The order of Priests were the masters of ceremony for the assembly. They served through baptism and the lower rites of the faith, and led meetings, blessing the food and sacraments and performing blessings. While Rabbis traveled to minister in knowledge, Priests traveled to minister in religious ceremony.
While mankind has one way of distinguishing hierarchy and importance, God has another. We frequently consider a position of which there are fewer to be more important, but this is not necessarily the case. Each task is important in providing for all the needs of the assembly. Human beings may be more impressed by those who appear to lead a worship, but God looks on with different eyes. It is frequently noted that John the Baptist was of the order of the priesthood of Aaron, because he limited him ministry to providing baptism in the wilderness, though Jesus Christ calls him the greatest of those born to women.
In parallel to this priesthood is what is often called the higher or Melchizedek priesthood, which before Melchizedek was called the Priesthood after the order of the Son of God, because all those who take upon them this priesthood were called the sons of God. Among the many reforms that took place in Israel during the changes in governmental administration was the recognition of only the Levitical priesthood.
Throughout the period of apostasy between the known prophets and Jesus Christ, the Priesthood of Melchizedek, which was also held by Moses, was preserved among the order of Nazarites or Nazarenes. They were also known as the Ebionites and the Essenes. They were marginalized into a historical sidenote and all but forgotten, but their priesthood offices were of preeminant significance in the Holy order of the Church. It was this order that was intended to administer the higher ordinances of the Temple and ritual power. Because of their humble nature, the priests of the order of Melchizedek did not seek power and eminence. They were easily pushed to the outskirts where they taught the oracles in secret to the humble. They were the mouthpieces of God, when the masses did not seek his words but the flatteries of the vain.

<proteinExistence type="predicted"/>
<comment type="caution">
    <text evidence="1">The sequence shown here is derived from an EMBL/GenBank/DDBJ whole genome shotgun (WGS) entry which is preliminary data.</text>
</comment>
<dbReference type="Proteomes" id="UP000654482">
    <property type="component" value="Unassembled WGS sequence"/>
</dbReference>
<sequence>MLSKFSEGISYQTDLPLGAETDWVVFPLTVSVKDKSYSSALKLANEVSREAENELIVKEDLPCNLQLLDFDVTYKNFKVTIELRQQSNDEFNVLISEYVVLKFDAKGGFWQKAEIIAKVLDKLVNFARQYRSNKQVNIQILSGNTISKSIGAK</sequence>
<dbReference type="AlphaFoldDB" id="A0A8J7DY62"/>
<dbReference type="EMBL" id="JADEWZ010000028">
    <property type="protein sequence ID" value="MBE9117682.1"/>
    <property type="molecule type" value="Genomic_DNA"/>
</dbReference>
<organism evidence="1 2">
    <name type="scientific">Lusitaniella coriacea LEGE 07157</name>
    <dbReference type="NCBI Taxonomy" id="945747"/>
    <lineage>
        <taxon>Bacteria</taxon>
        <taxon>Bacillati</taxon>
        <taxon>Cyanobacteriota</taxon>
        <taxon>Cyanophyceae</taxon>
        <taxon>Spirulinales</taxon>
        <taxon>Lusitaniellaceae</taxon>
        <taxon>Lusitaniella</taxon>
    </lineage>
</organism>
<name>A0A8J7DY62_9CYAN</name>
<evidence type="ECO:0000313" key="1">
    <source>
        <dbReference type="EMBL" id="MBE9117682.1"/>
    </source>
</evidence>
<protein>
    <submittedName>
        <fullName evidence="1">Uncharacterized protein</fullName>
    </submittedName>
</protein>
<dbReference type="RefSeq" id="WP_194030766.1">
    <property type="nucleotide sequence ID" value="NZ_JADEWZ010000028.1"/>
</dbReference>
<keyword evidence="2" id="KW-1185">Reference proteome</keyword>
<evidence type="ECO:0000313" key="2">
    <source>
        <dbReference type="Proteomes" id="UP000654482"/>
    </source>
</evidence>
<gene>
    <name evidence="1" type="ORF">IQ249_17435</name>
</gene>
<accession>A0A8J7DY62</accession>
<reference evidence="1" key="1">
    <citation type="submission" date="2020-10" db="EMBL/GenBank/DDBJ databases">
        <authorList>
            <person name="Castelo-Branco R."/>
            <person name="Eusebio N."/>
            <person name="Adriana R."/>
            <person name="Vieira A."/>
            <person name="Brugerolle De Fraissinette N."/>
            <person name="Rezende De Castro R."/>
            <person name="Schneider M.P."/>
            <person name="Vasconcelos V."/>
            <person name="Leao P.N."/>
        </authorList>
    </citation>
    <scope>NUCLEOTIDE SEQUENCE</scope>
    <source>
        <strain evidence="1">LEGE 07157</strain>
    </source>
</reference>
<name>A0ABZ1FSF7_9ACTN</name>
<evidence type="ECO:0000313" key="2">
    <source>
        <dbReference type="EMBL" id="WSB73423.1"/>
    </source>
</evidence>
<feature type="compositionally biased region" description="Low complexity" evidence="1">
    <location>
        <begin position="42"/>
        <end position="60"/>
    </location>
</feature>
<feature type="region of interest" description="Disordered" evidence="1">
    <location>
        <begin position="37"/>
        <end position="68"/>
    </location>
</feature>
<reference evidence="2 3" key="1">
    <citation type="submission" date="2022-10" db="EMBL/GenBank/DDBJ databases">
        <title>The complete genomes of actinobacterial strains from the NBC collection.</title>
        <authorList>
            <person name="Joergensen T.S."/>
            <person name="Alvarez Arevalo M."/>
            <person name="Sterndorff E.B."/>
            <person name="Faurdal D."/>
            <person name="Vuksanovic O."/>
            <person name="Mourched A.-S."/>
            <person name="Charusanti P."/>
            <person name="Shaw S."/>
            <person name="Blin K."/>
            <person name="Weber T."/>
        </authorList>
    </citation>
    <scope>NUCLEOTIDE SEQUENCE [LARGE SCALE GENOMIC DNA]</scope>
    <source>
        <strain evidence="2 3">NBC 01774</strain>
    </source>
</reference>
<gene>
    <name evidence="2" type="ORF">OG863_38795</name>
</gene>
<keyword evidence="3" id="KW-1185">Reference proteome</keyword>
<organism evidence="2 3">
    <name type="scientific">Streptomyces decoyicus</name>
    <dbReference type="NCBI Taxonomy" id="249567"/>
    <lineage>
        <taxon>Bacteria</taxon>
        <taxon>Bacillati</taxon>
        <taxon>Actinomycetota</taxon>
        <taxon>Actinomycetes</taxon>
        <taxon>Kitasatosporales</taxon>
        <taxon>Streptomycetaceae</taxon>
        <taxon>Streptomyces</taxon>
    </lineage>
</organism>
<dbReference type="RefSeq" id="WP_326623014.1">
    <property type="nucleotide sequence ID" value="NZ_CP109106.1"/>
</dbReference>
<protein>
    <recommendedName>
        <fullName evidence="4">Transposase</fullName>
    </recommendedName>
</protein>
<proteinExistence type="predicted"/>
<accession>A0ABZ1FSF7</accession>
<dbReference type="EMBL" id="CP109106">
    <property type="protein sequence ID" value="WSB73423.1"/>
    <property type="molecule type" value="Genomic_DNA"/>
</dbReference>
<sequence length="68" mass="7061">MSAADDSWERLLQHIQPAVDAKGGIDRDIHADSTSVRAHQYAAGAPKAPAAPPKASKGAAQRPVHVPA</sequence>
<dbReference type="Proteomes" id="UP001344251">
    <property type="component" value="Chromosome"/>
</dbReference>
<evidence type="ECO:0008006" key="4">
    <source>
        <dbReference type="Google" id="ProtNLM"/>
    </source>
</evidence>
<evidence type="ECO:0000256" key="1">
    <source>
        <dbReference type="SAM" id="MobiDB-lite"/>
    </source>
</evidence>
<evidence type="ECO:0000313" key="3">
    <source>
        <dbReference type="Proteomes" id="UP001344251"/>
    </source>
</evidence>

Jesus was ordained after this order, and to the highest office of it under the hands of Moses and Elijah, though he undertook to perform the work also of the deacon when he washed the feet of his disciples. It was more common at the time for a master’s disciples to wash his, the master’s, feet. Jesus, in transcending all the offices, showed in his person that the conveyor of the oracles was no more important than the work of the Deacon.
So while there are two categories of priesthood because they are named after two saints who officiated them, there is really only one priesthood, and while there appears to be a higher and a lower priesthood because one commands and the other obeys, it is only because the Levite has undertaken to perfect him or herself through service and obedience through pleasure in the same and personal commitment. Neither one is without the other in the Lord.
Note: Editor’s changes in italics.